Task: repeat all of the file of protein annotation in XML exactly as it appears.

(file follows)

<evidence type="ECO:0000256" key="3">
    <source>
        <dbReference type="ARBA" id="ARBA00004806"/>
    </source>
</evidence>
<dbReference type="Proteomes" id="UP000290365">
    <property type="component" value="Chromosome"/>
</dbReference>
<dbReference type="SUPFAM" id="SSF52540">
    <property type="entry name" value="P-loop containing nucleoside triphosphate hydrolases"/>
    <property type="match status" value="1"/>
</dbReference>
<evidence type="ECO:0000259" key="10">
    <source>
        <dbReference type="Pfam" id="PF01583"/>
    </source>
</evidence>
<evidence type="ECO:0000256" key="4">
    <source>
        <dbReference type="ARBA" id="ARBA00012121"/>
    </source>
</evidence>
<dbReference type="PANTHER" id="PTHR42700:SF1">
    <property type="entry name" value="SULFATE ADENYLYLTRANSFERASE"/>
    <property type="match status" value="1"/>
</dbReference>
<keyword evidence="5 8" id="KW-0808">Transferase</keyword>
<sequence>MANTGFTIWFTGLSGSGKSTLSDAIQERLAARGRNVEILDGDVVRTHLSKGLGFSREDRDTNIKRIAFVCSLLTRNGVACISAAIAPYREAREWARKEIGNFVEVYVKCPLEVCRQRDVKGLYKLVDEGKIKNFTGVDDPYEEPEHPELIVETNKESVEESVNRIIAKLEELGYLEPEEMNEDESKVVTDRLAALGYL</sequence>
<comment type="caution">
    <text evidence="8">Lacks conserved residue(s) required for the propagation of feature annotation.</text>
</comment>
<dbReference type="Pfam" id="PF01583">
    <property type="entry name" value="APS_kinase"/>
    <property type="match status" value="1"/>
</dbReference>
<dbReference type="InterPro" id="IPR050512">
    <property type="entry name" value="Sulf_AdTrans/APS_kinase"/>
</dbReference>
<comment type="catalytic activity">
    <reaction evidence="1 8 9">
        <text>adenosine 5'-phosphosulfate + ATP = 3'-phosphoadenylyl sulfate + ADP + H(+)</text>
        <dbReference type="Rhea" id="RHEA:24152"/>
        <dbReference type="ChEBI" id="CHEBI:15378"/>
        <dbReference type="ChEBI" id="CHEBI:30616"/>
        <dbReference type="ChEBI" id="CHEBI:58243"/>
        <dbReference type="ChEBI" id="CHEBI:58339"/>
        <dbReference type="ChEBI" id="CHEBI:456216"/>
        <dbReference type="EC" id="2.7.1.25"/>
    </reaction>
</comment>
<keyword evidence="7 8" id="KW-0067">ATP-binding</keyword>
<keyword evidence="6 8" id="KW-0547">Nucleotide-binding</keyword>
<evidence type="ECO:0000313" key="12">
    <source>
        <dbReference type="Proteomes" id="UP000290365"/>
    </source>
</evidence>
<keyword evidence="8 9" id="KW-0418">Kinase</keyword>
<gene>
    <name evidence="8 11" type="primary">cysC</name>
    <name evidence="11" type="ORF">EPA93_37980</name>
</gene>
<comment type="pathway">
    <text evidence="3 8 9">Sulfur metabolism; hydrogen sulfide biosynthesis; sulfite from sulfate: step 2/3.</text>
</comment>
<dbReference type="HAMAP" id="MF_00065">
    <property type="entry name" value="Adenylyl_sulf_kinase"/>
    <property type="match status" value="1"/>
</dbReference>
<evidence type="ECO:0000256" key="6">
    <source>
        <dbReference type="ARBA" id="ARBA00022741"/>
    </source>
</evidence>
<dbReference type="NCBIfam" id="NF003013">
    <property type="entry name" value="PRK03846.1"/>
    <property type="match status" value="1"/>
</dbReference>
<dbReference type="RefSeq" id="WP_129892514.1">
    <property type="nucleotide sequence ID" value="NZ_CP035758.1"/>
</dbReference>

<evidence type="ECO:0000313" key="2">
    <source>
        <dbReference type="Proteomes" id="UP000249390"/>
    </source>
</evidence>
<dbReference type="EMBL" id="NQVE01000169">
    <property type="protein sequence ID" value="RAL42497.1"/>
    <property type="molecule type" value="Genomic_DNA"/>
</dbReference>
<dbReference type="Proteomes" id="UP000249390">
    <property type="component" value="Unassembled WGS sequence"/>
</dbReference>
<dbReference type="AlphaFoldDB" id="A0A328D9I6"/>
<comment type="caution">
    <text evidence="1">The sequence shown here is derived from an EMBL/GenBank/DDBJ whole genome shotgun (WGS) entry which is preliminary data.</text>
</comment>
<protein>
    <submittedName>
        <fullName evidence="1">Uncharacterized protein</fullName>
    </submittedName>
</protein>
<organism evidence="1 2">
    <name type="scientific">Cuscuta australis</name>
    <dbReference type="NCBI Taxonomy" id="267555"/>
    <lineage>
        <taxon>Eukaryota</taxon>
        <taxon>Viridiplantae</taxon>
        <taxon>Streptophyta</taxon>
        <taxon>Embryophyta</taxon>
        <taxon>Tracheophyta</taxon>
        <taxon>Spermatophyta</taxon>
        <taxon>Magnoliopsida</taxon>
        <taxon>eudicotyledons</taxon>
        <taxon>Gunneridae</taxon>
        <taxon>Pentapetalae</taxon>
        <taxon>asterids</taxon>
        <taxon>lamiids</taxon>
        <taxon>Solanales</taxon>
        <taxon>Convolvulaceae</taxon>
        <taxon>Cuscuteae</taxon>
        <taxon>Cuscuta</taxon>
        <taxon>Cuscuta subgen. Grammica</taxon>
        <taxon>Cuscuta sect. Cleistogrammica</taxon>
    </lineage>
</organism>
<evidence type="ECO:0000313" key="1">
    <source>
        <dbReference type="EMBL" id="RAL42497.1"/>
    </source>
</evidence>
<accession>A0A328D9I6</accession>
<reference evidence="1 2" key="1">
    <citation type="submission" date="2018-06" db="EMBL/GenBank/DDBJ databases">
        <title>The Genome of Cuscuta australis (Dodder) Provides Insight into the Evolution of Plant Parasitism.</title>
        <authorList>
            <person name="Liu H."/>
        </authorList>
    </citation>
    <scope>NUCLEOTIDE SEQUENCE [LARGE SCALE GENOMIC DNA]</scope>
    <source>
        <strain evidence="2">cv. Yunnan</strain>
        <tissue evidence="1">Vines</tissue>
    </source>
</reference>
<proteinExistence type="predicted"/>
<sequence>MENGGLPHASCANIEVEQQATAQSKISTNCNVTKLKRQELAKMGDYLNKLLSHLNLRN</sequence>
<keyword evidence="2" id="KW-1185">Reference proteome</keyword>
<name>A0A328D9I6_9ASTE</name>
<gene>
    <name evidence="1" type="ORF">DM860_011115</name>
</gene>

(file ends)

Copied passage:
<evidence type="ECO:0000256" key="3">
    <source>
        <dbReference type="ARBA" id="ARBA00004806"/>
    </source>
</evidence>
<dbReference type="Proteomes" id="UP000290365">
    <property type="component" value="Chromosome"/>
</dbReference>
<dbReference type="SUPFAM" id="SSF52540">
    <property type="entry name" value="P-loop containing nucleoside triphosphate hydrolases"/>
    <property type="match status" value="1"/>
</dbReference>
<evidence type="ECO:0000259" key="10">
    <source>
        <dbReference type="Pfam" id="PF01583"/>
    </source>
</evidence>
<evidence type="ECO:0000256" key="4">
    <source>
        <dbReference type="ARBA" id="ARBA00012121"/>
    </source>
</evidence>
<dbReference type="PANTHER" id="PTHR42700:SF1">
    <property type="entry name" value="SULFATE ADENYLYLTRANSFERASE"/>
    <property type="match status" value="1"/>
</dbReference>
<keyword evidence="5 8" id="KW-0808">Transferase</keyword>
<sequence>MANTGFTIWFTGLSGSGKSTLSDAIQERLAARGRNVEILDGDVVRTHLSKGLGFSREDRDTNIKRIAFVCSLLTRNGVACISAAIAPYREAREWARKEIGNFVEVYVKCPLEVCRQRDVKGLYKLVDEGKIKNFTGVDDPYEEPEHPELIVETNKESVEESVNRIIAKLEELGYLEPEEMNEDESKVVTDRLAALGYL</sequence>
<comment type="caution">
    <text evidence="8">Lacks conserved residue(s) required for the propagation of feature annotation.</text>
</comment>
<dbReference type="Pfam" id="PF01583">
    <property type="entry name" value="APS_kinase"/>
    <property type="match status" value="1"/>
</dbReference>
<dbReference type="InterPro" id="IPR050512">
    <property type="entry name" value="Sulf_AdTrans/APS_kinase"/>
</dbReference>
<comment type="catalytic activity">
    <reaction evidence="1 8 9">
        <text>adenosine 5'-phosphosulfate + ATP = 3'-phosphoadenylyl sulfate + ADP + H(+)</text>
        <dbReference type="Rhea" id="RHEA:24152"/>
        <dbReference type="ChEBI" id="CHEBI:15378"/>
        <dbReference type="ChEBI" id="CHEBI:30616"/>
        <dbReference type="ChEBI" id="CHEBI:58243"/>
        <dbReference type="ChEBI" id="CHEBI:58339"/>
        <dbReference type="ChEBI" id="CHEBI:456216"/>
        <dbReference type="EC" id="2.7.1.25"/>
    </reaction>
</comment>
<keyword evidence="7 8" id="KW-0067">ATP-binding</keyword>
<keyword evidence="6 8" id="KW-0547">Nucleotide-binding</keyword>
<evidence type="ECO:0000313" key="12">
    <source>
        <dbReference type="Proteomes" id="UP000290365"/>
    </source>
</evidence>
<keyword evidence="8 9" id="KW-0418">Kinase</keyword>
<gene>
    <name evidence="8 11" type="primary">cysC</name>
    <name evidence="11" type="ORF">EPA93_37980</name>
</gene>
<comment type="pathway">
    <text evidence="3 8 9">Sulfur metabolism; hydrogen sulfide biosynthesis; sulfite from sulfate: step 2/3.</text>
</comment>
<dbReference type="HAMAP" id="MF_00065">
    <property type="entry name" value="Adenylyl_sulf_kinase"/>
    <property type="match status" value="1"/>
</dbReference>
<evidence type="ECO:0000256" key="6">
    <source>
        <dbReference type="ARBA" id="ARBA00022741"/>
    </source>
</evidence>
<dbReference type="NCBIfam" id="NF003013">
    <property type="entry name" value="PRK03846.1"/>
    <property type="match status" value="1"/>
</dbReference>
<dbReference type="RefSeq" id="WP_129892514.1">
    <property type="nucleotide sequence ID" value="NZ_CP035758.1"/>
</dbReference>

<evidence type="ECO:0000313" key="2">
    <source>
        <dbReference type="Proteomes" id="UP000249390"/>
    </source>
</evidence>
<dbReference type="EMBL" id="NQVE01000169">
    <property type="protein sequence ID" value="RAL42497.1"/>
    <property type="molecule type" value="Genomic_DNA"/>
</dbReference>
<dbReference type="Proteomes" id="UP000249390">
    <property type="component" value="Unassembled WGS sequence"/>
</dbReference>
<dbReference type="AlphaFoldDB" id="A0A328D9I6"/>
<comment type="caution">
    <text evidence="1">The sequence shown here is derived from an EMBL/GenBank/DDBJ whole genome shotgun (WGS) entry which is preliminary data.</text>
</comment>
<protein>
    <submittedName>
        <fullName evidence="1">Uncharacterized protein</fullName>
    </submittedName>
</protein>
<organism evidence="1 2">
    <name type="scientific">Cuscuta australis</name>
    <dbReference type="NCBI Taxonomy" id="267555"/>
    <lineage>
        <taxon>Eukaryota</taxon>
        <taxon>Viridiplantae</taxon>
        <taxon>Streptophyta</taxon>
        <taxon>Embryophyta</taxon>
        <taxon>Tracheophyta</taxon>
        <taxon>Spermatophyta</taxon>
        <taxon>Magnoliopsida</taxon>
        <taxon>eudicotyledons</taxon>
        <taxon>Gunneridae</taxon>
        <taxon>Pentapetalae</taxon>
        <taxon>asterids</taxon>
        <taxon>lamiids</taxon>
        <taxon>Solanales</taxon>
        <taxon>Convolvulaceae</taxon>
        <taxon>Cuscuteae</taxon>
        <taxon>Cuscuta</taxon>
        <taxon>Cuscuta subgen. Grammica</taxon>
        <taxon>Cuscuta sect. Cleistogrammica</taxon>
    </lineage>
</organism>
<evidence type="ECO:0000313" key="1">
    <source>
        <dbReference type="EMBL" id="RAL42497.1"/>
    </source>
</evidence>
<accession>A0A328D9I6</accession>
<reference evidence="1 2" key="1">
    <citation type="submission" date="2018-06" db="EMBL/GenBank/DDBJ databases">
        <title>The Genome of Cuscuta australis (Dodder) Provides Insight into the Evolution of Plant Parasitism.</title>
        <authorList>
            <person name="Liu H."/>
        </authorList>
    </citation>
    <scope>NUCLEOTIDE SEQUENCE [LARGE SCALE GENOMIC DNA]</scope>
    <source>
        <strain evidence="2">cv. Yunnan</strain>
        <tissue evidence="1">Vines</tissue>
    </source>
</reference>
<proteinExistence type="predicted"/>
<sequence>MENGGLPHASCANIEVEQQATAQSKISTNCNVTKLKRQELAKMGDYLNKLLSHLNLRN</sequence>
<keyword evidence="2" id="KW-1185">Reference proteome</keyword>
<name>A0A328D9I6_9ASTE</name>
<gene>
    <name evidence="1" type="ORF">DM860_011115</name>
</gene>